Inspired by the sly tradition of the Razzie Awards, which commemorate the worst of Hollywood, San Francisco fair housing advocates are kicking off “The Crappy Awards” tonight in the city’s art’s district.
A coalition of housing groups decided to throw an agitprop counterpunch to The Crunchies, the tech industry’s awards party for itself, which will be happening inside the Davies Symphony Hall while activists hold court on the sidewalk outside.
Fresh off the weekend’s tenant convention by the Anti-Displacement Coalition, The Crappy Awards will address the same themes that fair housing groups have been hammering for months, said Tony Robles, the Housing Organizing Director for Senior and Disability Action.
“The Crunchies, of course, suggest ‘crunching’ in the new territory and what not,” he explained, “but there are people here that are very much feeling the crunch, particularly seniors, people with disabilities, people who have been evicted.”
For Robles and other tenants’ advocates, there’s a direct connection between the influx of tech money into San Francisco, real estate speculation, and the Ellis Act, which allows landlords to evict buildings wholesale. All three work in concert to eliminate options for newly homeless people on fixed incomes, Robles said.
“With that comes,” he paused and searched for words for a moment, and then seemed to settle on the most straightforward option: “…with that comes death.”
Of course, city leaders say that the tax benefit from tech companies’ presence in the city has cut the city’s deficit substantially, and brought stability to city-funded anti-poverty programs.
To that, Robles said half-seriously, that the benefits of Measure E and the related community benefits agreements haven’t amounted to much more than the gratis tickets to arts events gifted to non-profit organizations. It’s no surprise, then, that The Crappies will be giving away a Twitter Award (the company was the biggest Measure E beneficiary), but Robles wasn’t too clear about who else might have been a contender besides, well, Twitter. “We’re hoping Twitter’s CEO shows up to receive it.”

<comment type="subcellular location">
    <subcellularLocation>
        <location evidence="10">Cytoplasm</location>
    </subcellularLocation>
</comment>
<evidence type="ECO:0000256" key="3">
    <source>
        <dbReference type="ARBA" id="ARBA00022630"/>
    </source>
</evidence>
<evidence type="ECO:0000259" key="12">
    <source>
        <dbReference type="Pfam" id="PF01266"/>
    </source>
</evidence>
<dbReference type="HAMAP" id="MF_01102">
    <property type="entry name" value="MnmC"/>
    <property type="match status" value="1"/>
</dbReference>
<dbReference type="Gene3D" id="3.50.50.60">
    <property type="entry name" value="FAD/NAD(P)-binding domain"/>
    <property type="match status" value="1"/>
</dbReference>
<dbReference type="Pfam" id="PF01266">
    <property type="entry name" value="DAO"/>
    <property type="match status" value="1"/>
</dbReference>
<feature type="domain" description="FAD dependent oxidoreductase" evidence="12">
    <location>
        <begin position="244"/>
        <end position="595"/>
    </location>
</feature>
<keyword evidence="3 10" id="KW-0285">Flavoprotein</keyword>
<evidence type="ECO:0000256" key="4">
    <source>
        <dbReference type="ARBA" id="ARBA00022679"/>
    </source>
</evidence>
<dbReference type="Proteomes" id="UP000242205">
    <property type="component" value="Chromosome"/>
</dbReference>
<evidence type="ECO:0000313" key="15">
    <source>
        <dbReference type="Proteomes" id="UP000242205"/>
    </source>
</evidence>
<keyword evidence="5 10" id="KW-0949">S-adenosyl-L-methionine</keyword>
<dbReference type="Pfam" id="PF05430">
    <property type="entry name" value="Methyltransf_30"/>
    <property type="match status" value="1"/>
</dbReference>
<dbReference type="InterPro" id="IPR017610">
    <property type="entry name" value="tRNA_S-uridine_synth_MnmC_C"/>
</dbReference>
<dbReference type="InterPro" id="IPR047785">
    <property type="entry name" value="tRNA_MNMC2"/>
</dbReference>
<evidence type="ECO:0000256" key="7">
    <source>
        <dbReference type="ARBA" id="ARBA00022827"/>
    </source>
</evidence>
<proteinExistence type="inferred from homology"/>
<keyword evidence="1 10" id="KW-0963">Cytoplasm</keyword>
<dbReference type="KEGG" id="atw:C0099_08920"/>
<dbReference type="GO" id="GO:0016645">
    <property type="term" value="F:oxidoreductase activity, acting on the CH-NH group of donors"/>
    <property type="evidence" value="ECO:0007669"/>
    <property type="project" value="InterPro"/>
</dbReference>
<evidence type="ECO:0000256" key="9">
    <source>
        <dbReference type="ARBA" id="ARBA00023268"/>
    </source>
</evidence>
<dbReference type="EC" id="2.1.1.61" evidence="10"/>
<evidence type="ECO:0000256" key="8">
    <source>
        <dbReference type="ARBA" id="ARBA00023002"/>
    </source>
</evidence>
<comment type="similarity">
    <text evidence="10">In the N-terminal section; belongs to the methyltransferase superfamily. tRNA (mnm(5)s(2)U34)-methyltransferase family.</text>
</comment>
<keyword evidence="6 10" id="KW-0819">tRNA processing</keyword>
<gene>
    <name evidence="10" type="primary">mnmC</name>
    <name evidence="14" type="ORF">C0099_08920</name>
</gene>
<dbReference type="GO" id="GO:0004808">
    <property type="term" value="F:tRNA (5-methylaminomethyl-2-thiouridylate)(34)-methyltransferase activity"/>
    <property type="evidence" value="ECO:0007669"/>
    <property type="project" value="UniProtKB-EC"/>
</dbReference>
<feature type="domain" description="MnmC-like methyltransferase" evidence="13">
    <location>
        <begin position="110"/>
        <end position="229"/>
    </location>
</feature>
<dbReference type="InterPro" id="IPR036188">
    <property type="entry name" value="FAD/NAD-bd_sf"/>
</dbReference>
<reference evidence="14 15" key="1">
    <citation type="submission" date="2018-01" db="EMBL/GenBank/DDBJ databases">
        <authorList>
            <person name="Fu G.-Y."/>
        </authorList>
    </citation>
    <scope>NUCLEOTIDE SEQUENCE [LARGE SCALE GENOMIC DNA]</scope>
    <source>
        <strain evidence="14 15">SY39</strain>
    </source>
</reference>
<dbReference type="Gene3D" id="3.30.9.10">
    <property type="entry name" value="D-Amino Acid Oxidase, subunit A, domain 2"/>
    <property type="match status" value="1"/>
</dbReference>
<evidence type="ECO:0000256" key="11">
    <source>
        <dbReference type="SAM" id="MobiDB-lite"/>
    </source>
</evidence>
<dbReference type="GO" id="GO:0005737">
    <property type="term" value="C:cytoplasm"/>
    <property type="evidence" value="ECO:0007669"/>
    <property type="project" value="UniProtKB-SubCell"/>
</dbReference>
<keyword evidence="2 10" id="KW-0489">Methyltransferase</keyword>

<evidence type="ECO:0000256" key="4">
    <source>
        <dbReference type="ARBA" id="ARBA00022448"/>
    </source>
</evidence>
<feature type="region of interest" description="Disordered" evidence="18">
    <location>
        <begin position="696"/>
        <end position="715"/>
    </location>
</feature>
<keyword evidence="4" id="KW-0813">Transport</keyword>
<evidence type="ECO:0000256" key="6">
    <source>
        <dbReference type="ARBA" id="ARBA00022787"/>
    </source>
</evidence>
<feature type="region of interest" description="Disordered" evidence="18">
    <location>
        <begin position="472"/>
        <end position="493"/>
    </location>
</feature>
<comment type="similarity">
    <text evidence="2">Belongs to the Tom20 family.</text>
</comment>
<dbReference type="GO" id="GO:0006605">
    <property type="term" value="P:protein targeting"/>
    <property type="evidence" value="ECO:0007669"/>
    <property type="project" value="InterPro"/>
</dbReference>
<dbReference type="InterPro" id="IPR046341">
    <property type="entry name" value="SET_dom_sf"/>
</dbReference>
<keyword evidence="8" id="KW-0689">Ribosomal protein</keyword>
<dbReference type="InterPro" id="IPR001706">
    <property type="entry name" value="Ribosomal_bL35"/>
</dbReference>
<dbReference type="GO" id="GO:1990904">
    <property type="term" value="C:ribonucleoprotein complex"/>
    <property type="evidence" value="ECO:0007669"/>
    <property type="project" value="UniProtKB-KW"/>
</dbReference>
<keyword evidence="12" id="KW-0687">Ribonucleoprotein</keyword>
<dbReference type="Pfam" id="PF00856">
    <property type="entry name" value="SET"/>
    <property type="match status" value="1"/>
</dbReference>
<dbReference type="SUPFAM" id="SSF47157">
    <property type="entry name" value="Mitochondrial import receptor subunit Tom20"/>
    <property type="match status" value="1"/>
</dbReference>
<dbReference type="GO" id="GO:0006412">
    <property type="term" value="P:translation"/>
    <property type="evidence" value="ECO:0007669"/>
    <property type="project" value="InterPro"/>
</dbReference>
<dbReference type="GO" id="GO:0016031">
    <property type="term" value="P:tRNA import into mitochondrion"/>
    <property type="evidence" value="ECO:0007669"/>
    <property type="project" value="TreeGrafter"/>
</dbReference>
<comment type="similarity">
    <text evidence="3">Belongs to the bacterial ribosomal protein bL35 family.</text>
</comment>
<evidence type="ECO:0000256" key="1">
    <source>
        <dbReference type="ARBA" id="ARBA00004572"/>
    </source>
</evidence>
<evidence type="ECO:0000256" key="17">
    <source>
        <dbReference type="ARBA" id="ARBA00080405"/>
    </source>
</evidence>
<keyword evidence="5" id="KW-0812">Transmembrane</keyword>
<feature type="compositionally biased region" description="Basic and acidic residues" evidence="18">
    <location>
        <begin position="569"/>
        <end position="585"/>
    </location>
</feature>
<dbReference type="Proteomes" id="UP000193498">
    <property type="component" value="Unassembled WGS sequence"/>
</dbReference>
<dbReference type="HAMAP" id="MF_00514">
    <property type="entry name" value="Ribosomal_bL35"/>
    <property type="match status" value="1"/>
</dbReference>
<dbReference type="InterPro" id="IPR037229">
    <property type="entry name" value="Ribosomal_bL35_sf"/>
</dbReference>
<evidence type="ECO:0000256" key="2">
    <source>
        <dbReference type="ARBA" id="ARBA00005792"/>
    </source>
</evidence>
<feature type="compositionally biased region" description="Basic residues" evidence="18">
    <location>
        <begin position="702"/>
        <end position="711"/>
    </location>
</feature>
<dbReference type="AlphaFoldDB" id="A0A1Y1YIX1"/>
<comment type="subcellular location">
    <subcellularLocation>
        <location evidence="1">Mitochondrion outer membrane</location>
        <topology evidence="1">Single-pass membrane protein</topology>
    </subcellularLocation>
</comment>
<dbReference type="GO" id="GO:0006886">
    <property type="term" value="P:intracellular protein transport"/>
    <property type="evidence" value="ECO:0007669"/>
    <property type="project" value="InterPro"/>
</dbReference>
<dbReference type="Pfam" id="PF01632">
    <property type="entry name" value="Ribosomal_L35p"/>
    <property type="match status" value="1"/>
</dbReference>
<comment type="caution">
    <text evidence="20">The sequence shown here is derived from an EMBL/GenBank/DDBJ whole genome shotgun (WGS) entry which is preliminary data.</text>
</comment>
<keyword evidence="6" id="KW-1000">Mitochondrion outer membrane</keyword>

The other awards might hold a bit more competitive intrigue. There’s the Enemy of Rent Control Award and The CEO of the Year Award. And an award that Robles said was inspired by two people, “who spoke so poetically, and warmly, and with so much affection, about San Francisco”: The Greg Gopman/Peter Shih Digital Diarrhea of the Mouth Award.
It’s unlikely we’ll see anyone from the tech industry let down their guard enough to participate in The Crappies’ brand of humor and protest. If they do, they could take their cues from Halle Berry, who provided perhaps the best example of how to receive critique graciously when she showed up to the Razzies to accept her Worst Actress Award for her performance in Catwoman. Toward the end of her speech, Berry shared this bit of wisdom from her mother, on being a good loser: “If you weren’t able to take criticism, then you were not worthy of getting praise.”
She ends with an salvo about wanting to “slap the sh*t,” out of the people giving her the Razzie, “and I hope to God I never see these people, ever again.”
That seems to sum up pretty well the feelings on both sides of the housing equity battle lines in today’s San Francisco, but, Robles said if anyone from the tech industry does show up at Van Ness and Grove streets tonight — “in formal attire, or in semi-formal attire, and if you do not have those things, then come as you are” — they’d be welcome.
There will even be a red carpet, he said.